A graduate student from Guatemala, Silvia Álvarez (right), is the 2007 recipient of the University's Women of Color Tapestry Award. The annual award is granted to individuals who help create a thriving campus community where diversity is welcomed and supported. Álvarez, who moved to Minnesota with her husband and three children three years ago to pursue a master's degree in educational policy and administration at the Twin Cities campus, is credited with promoting Latino culture and Spanish language by creating a bilingual radio show on RadioK, the student-run radio station. See the news release.

Dec. 11

Earl Bakken, seated, shakes hands with Deborah Powell while President Bruininks applauds.
Inventor Earl Bakken, left, was honored by Medical School dean Deborah Powell, right, and President Bruininks during a recent celebration of the 50th anniversary of the pacemaker at Medtronic. Photo courtesy of Medtronic.

U alumnus Earl Bakken (seated in photo, left), inventor of the battery-powered, wearable cardiac pacemaker and cofounder of Medtronic, will receive the Medical School's first honorary doctorate in its 120-year history Dec. 13. Dean Deborah Powell will present the award during a daylong symposium to celebrate the 50th anniversary of the pacemaker's invention. Bakken grew up in Columbia Heights, received a bachelor's degree in electrical engineering in 1948, helped to start Medtronic in a garage in 1949, and worked with the U to invent the pacemaker in 1957. He now resides in Hawaii and continues to advocate for advances in health care. See the news release and read more in "Earl Bakken: The man who created an industry."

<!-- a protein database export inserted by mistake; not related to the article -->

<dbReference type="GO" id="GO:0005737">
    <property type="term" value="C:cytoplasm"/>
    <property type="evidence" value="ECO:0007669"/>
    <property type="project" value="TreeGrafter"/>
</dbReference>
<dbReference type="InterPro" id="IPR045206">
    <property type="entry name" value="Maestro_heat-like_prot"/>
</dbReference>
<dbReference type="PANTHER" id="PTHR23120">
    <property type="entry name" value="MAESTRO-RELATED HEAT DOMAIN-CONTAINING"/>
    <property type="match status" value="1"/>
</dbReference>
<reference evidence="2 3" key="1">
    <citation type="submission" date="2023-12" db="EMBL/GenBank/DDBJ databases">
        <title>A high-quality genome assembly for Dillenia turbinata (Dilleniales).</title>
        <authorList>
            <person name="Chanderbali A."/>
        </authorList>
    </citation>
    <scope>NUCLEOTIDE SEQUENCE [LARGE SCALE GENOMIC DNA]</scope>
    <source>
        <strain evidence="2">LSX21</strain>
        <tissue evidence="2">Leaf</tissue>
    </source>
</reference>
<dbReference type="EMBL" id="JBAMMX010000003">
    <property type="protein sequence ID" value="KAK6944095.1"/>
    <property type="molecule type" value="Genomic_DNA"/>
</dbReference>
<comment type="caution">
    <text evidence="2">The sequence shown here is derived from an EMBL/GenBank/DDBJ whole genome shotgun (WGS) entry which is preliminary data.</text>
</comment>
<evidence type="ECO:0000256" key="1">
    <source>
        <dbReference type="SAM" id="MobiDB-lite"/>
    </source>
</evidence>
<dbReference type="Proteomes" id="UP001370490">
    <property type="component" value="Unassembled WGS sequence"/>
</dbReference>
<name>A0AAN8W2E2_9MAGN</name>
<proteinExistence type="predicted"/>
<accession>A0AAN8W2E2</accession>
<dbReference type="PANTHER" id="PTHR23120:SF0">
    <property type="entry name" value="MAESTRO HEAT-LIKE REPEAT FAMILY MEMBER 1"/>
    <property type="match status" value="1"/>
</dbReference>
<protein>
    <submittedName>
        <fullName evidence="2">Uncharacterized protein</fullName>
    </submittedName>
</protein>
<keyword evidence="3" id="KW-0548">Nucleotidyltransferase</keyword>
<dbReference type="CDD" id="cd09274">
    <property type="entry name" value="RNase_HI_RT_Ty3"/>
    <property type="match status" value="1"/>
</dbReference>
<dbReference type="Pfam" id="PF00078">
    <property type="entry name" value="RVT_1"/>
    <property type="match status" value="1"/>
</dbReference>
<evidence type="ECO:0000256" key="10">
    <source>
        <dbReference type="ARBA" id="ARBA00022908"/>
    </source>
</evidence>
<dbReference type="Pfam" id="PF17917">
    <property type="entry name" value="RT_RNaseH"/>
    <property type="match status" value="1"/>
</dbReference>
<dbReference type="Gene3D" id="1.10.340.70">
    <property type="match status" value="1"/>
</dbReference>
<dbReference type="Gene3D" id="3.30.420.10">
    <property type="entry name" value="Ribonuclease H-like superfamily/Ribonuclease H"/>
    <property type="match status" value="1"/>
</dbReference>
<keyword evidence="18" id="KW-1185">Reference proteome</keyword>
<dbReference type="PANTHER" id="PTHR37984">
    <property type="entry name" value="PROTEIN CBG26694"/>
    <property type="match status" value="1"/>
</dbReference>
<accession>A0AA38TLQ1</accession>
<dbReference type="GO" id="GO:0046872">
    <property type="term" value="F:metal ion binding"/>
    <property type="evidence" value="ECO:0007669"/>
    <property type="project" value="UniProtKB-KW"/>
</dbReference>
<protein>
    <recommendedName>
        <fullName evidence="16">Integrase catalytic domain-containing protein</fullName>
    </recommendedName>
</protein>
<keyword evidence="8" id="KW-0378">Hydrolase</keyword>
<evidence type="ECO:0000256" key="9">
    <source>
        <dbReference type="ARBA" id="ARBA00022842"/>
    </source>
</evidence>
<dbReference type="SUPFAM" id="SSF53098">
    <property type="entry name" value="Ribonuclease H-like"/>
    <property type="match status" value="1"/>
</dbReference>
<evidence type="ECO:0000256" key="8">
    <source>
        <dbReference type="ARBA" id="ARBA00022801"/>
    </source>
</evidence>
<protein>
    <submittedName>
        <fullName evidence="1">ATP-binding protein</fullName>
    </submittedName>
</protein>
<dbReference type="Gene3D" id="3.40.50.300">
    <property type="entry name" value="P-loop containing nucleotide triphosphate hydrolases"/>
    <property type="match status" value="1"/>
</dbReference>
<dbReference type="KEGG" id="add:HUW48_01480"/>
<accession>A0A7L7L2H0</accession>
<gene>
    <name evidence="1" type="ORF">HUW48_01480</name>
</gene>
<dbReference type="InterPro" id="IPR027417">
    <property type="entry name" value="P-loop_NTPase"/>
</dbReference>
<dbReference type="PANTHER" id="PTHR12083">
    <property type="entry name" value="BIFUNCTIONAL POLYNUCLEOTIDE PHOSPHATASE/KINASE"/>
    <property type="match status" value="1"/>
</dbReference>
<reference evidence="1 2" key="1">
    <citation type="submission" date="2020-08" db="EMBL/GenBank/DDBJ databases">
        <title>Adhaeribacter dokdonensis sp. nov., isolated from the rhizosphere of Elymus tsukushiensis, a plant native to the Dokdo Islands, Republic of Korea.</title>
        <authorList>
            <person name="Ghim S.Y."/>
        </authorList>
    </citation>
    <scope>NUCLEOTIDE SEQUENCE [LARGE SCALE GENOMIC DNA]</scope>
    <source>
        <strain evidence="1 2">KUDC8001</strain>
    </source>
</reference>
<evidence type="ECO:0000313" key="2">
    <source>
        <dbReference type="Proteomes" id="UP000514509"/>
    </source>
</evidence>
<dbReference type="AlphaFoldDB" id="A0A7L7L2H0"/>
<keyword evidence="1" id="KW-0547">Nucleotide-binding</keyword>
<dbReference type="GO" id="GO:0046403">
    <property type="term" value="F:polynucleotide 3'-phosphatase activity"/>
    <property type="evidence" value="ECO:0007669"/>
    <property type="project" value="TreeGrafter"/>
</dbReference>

Professor of kinesiology Maureen Weiss has been named 2008 chair of the Science Board of the President's Council on Physical Fitness and Sports. The board was founded in 2003 to ensure that messages and programs of the council are scientifically sound; its activities include review and input on the renowned President's Challenge program. Weiss codirects the Tucker Center for Research on Women in Sport. Her research focuses on the psychological and social development of children and youth through sports and physical activity. See the news release and her faculty bio.

The Board of Regents will recognize McKnight Presidential Chair of Medicinal Chemistry Gunda Georg and McKnight Presidential Professors Robert Hecky, biological limnology at UMD, and David Wilkins, American Indian studies at the Twin Cities campus, Dec. 14. McKnight Presidential Awards recognize distinguished faculty across all disciplines and help the University recruit and retain top scholars who bring particular distinction to the institution. The three will be honored during the monthly regents meeting at 9 a.m., McNamara Alumni Center. Read more about Georg, who joined the U this year, and see faculty bios for Hecky and Wilkins.